Shareholder Empowerment in Controlled Companies: The Case of Singapore
In Randall Thomas & Jennifer Hill (eds.), The Research Handbook of Shareholder Power (Cheltenham: Edward Elgar, 2015)
22 Pages Posted: 26 Nov 2015
Date Written: November 26, 2015
Prevailing corporate governance literature has incontrovertibly identified the agency problems in controlled companies as those between the controlling shareholders (agent) and the minority shareholders (principal) or the “controller-minority” or “horizontal” agency problem While several corporate governance strategies have been proffered to address these agency problems in the broader milieu, here we raise and discuss two specific strategies that may be potentially deployed to address the agency problems in controlled companies. These are: (i) the participative strategy, wherein shareholders (particularly the minority) are enabled and encouraged to exercise greater participation in companies in which they have invested so as to strengthen shareholder democracy; and (ii) controlling strategy, wherein the focus is on controlling or regulating the actions of the controlling shareholders rather than empowering the minority shareholders.
The core argument in this chapter is that given the predominant ownership and control exercised by the controlling shareholders in controlled companies, the participative strategy is sure to be met with impediments. Any amount of additions to the powers of the minority shareholders in corporate democracy would not be meaningful if they are required to exercise it in the shadow of a controlling shareholder’s dominance. Given the ineffectiveness of the participative strategy, the corporate governance efforts in controlled companies may instead be better spent on the controlling strategy. A system of greater monitoring of controlling shareholders, especially on matters where such shareholders may be interested, such as self-dealing transactions, would augur to the benefit of the minority shareholders.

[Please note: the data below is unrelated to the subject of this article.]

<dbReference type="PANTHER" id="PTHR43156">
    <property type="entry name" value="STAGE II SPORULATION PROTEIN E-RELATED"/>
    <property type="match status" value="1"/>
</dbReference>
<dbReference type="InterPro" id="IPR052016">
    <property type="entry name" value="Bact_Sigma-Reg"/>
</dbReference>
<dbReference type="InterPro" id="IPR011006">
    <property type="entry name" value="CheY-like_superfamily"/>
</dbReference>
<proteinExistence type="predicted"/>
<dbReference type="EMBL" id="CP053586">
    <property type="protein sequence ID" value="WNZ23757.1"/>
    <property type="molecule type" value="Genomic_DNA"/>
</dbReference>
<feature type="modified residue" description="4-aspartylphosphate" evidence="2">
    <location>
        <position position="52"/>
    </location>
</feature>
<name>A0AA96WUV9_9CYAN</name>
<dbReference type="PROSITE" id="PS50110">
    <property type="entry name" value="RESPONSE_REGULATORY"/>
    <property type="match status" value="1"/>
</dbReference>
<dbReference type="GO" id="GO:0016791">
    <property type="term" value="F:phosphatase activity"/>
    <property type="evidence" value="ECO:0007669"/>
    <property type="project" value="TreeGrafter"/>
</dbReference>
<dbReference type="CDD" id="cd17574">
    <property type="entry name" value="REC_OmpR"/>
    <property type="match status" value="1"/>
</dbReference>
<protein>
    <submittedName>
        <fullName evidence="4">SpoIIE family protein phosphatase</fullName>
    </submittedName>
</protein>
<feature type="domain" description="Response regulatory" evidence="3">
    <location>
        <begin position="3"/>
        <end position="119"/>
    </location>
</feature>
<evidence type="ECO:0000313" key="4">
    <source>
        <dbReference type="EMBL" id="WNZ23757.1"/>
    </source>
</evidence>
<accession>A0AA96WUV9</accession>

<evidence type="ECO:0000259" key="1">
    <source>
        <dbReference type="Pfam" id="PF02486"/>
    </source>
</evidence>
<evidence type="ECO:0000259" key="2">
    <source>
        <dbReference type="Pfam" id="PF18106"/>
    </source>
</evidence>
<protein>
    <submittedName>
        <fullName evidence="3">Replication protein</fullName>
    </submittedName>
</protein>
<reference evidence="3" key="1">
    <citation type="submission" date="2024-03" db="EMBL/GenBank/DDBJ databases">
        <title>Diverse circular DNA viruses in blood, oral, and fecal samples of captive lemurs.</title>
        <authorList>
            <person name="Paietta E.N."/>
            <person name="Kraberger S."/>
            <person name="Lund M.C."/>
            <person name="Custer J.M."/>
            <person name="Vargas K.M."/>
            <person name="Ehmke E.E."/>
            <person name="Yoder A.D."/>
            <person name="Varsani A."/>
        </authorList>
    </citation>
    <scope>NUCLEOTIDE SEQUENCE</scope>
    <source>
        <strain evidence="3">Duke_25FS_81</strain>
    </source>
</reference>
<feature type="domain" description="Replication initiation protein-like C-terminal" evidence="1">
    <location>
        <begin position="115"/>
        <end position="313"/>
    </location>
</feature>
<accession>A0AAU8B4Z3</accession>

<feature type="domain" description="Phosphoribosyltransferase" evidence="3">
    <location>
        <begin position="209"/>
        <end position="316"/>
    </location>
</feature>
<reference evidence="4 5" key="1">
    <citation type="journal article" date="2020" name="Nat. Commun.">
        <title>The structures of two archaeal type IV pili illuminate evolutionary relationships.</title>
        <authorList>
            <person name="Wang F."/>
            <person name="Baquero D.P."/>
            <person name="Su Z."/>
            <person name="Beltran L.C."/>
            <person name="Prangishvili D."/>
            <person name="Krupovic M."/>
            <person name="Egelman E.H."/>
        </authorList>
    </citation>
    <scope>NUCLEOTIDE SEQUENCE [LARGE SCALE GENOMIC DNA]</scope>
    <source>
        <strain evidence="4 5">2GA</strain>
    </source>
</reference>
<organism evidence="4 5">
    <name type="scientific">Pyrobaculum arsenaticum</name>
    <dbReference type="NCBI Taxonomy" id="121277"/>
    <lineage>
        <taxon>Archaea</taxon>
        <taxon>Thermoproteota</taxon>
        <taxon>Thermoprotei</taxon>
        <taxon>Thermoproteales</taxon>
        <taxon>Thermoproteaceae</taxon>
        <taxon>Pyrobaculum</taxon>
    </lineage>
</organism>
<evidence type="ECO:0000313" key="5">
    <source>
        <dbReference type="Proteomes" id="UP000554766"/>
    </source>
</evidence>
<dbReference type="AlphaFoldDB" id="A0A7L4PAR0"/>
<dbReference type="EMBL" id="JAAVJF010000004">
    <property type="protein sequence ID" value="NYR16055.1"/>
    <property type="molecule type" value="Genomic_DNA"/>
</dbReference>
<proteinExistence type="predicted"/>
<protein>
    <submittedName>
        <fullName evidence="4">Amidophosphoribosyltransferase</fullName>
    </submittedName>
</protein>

We explore these strategies by concentrating on one jurisdiction, i.e. Singapore. The study of Singapore is interesting because it ranks highly among Asian economies against indicators for corporate governance and investor protection. At the same time, the corporate sphere is replete with controlled companies, where dominant control is exercised either by business families or the state. Singapore thus provides an eminently suitable case study for when the participative strategy might work (if at all) and how that might be bolstered through the operation of the controlling strategy so as to protect the minority shareholders and address the agency problem relevant to controlled companies.
Keywords: Corporate governance, agency problems, shareholders, participative strategy, controlling strategy, Singapore
JEL Classification: K22
Suggested Citation: Suggested Citation